Default

    Reay - there is probably a button on the very end of your automatic shifting lever. Some are indicated by an image of a trailer. Some just say "O/D." It puts your truck in a lower gear, so to speak, so easier on the tranny when hauling. It also helps keep you slower on the downhills. On my F-150, when I push the button, a light on my dash reads "O/D OFF" so I know. Think of overdrive as highway cruising, so you turn it off to get lower geared.

    The first time I hauled my trailer I was so nervous I had a migraine by the time I got where I was going. Relax. By the time you get where you're going, you'll feel pretty comfortable with it.

    Remember when on the highway to give plenty of room if you pull out ot pass and then pull back into the right lane. Objects in mirror are closer than they appear is on your mirror for a reason
    "If you think nobody cares about you, try missing a couple payments..."



  13. #13
    Join Date
    Mar. 21, 2011
    Posts
    30

    Default

    Two things I learned when first trailering that have continued to serve me well:
    drive a loaded horse trailer as if you are hauling a hot tub filled with water - the goal is to not spill a drop; when backing, grab the bottom of the steering wheel and remember to turn the wheel in the opposite direction that you want he rear end of the trailer to go. Also, the trailer is likely slightly wider than the tow vehicle - keep that in mind when navigating narrow spaces...

    Good luck and safe travels!



  14. #14
    Join Date
    Feb. 1, 2012
    Location
    Vermont
    Posts
    4,986

    Default

    Quote Originally Posted by pferdfeathers View Post
    ... when backing, grab the bottom of the steering wheel and remember to turn the wheel in the opposite direction that you want he rear end of the trailer to go.
    If holding the bottom of the wheel, you'd be moving your hand to the direction you want the trailer to go (thereby turning the wheel in the opposite direction of your intended direction).

    Just wanted to clarify so you don't have your hand on the bottom and moving it right, and wanting your trailer to go left!
    "If you think nobody cares about you, try missing a couple payments..."



  15. #15
    Join Date
    Apr. 25, 2000
    Posts
    8,939

    Default

    I have no idea what they are called, but one of those tools that gets the lug nuts off the tires if you have to change a flat...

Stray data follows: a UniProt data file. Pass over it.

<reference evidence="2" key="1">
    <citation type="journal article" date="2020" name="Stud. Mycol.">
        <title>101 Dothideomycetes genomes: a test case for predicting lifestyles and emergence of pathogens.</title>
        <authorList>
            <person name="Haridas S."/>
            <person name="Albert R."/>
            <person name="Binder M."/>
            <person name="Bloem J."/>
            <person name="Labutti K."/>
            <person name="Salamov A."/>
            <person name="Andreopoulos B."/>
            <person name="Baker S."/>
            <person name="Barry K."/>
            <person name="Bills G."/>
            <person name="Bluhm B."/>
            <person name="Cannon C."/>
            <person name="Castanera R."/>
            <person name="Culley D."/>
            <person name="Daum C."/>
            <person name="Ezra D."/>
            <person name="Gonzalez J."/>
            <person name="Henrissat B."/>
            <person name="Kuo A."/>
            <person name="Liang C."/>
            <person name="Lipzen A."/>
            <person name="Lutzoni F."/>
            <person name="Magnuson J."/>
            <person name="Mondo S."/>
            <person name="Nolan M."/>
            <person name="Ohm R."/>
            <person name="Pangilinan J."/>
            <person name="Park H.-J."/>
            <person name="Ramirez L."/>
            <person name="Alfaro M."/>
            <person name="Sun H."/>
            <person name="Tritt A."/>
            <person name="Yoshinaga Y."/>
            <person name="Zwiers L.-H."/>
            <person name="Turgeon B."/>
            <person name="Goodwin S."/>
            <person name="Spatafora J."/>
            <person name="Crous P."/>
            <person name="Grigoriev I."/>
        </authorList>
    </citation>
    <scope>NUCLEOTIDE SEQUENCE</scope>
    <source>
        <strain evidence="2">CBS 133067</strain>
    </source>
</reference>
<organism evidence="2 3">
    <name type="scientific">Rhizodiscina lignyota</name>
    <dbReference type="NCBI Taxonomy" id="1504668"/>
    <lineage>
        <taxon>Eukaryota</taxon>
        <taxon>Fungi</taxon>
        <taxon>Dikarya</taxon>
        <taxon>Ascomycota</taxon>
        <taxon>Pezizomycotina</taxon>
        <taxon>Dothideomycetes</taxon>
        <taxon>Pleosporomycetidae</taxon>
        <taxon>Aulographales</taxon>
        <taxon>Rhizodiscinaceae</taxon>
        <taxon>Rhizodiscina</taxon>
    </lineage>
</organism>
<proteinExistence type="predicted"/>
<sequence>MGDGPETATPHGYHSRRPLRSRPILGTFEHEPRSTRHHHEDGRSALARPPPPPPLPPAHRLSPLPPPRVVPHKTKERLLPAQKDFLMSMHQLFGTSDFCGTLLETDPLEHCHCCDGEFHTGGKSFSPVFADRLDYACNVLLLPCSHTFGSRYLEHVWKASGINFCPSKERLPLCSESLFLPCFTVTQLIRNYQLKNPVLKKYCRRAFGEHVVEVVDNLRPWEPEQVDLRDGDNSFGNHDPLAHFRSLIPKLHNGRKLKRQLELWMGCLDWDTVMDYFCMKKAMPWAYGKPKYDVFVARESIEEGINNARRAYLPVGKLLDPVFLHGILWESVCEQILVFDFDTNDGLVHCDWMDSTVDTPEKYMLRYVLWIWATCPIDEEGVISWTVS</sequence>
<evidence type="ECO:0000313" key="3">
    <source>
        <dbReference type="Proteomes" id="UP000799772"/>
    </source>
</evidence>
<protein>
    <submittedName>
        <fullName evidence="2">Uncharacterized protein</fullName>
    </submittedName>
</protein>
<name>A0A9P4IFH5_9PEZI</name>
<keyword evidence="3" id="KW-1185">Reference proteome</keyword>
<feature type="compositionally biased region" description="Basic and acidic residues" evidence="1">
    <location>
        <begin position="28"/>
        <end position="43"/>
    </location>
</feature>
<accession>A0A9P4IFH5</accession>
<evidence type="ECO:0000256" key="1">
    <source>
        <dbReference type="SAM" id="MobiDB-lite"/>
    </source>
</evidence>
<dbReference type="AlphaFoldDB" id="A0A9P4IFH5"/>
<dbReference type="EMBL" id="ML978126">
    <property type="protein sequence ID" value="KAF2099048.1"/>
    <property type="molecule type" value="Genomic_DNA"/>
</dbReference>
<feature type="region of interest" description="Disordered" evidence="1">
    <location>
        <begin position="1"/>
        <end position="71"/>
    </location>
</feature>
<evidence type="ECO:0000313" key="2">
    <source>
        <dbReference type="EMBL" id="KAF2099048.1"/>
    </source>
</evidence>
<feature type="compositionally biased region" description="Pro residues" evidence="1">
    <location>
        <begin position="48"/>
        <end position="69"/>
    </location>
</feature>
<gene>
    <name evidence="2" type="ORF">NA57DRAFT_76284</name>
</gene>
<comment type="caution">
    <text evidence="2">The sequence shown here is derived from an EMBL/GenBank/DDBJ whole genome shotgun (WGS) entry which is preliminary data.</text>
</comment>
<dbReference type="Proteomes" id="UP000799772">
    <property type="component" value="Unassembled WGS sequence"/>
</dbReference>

16. #16
    Join Date
    Jul. 5, 2007
    Location
    Beside Myself ~ Western NY
    Posts
    6,762

    Default

    And flares or reflective triangles or something similar.

    You will do just fine. Don't overthink it. Just be careful and responsible and pray. That's all any of us can do.



  17. #17
    Join Date
    Dec. 9, 2002
    Location
    Fort Salonga, NY USA
    Posts
    553

    Default

    The diesel Excursion is a great tow vehicle. I have had one since '04. Hauled 2 horses almost halfway across country (college trip) twice yearly for several years.

    Don't be in a rush. The trip that was 10.5 hours by car was 13.5 hours hauling. Stopped every 2 hours to check water & hay & general well-being.

    Bring a Trailer-Aid. That's the ramp-like thing that lets you drive up on it and change a trailer tire.

    If you're not experienced in backing a trailer, (or even if you are) always know how you can get out before you pull into a place... even if that mean walking it first.



  18. #18
    Join Date
    Jul. 20, 2007
    Location
    Rising Sun, MD
    Posts
    3,544

    Default

    Best advice is just to take it easy- give yourself plenty of time and don't rush. When you're doing things like backing up or changing lanes, always double check. Be alert and leave plenty of room between you and the vehicle in front of you.
    I always do my stops and starts like I am driving in snow- slow and gentle.
    “While the rest of the species is descended from apes, redheads are descended from cats.” Mark Twain



  19. #19
    Join Date
    Jul. 18, 2008
    Location
    Ohio, USA
    Posts
    631

    Default

    I will Twenty-eth the GO SLOW on turns/stops/starts advise. Especially if you end up on a curvy county road, make sure you take your time. My rule of thumb is to go at least 5mph UNDER the recommended posted speed on curves.

    If you get someone ticked off and tailing you, just go slower. Force them to pass, if possible.

    Whenever I get an angry motorist behind me who is in an apparent hurry, I just smile into the side mirror and say to them, "Sorry guy, but I love my horses more than I like you."



  20. #20
    Join Date
    Jul. 1, 2000
    Location
    Goochland, VA
    Posts
    1,435

    Default

    Keep the extra halter with a lead shank with chain in the truck with you, not in the trailer. That way if there is any problem (which there probably won't be) you will have easy access to it and not have to look around in the trailer.

    And a bucket with some grain, in case you have to catch a horse. And a dressage whip to assist with loading if needed.

    And your cell phone.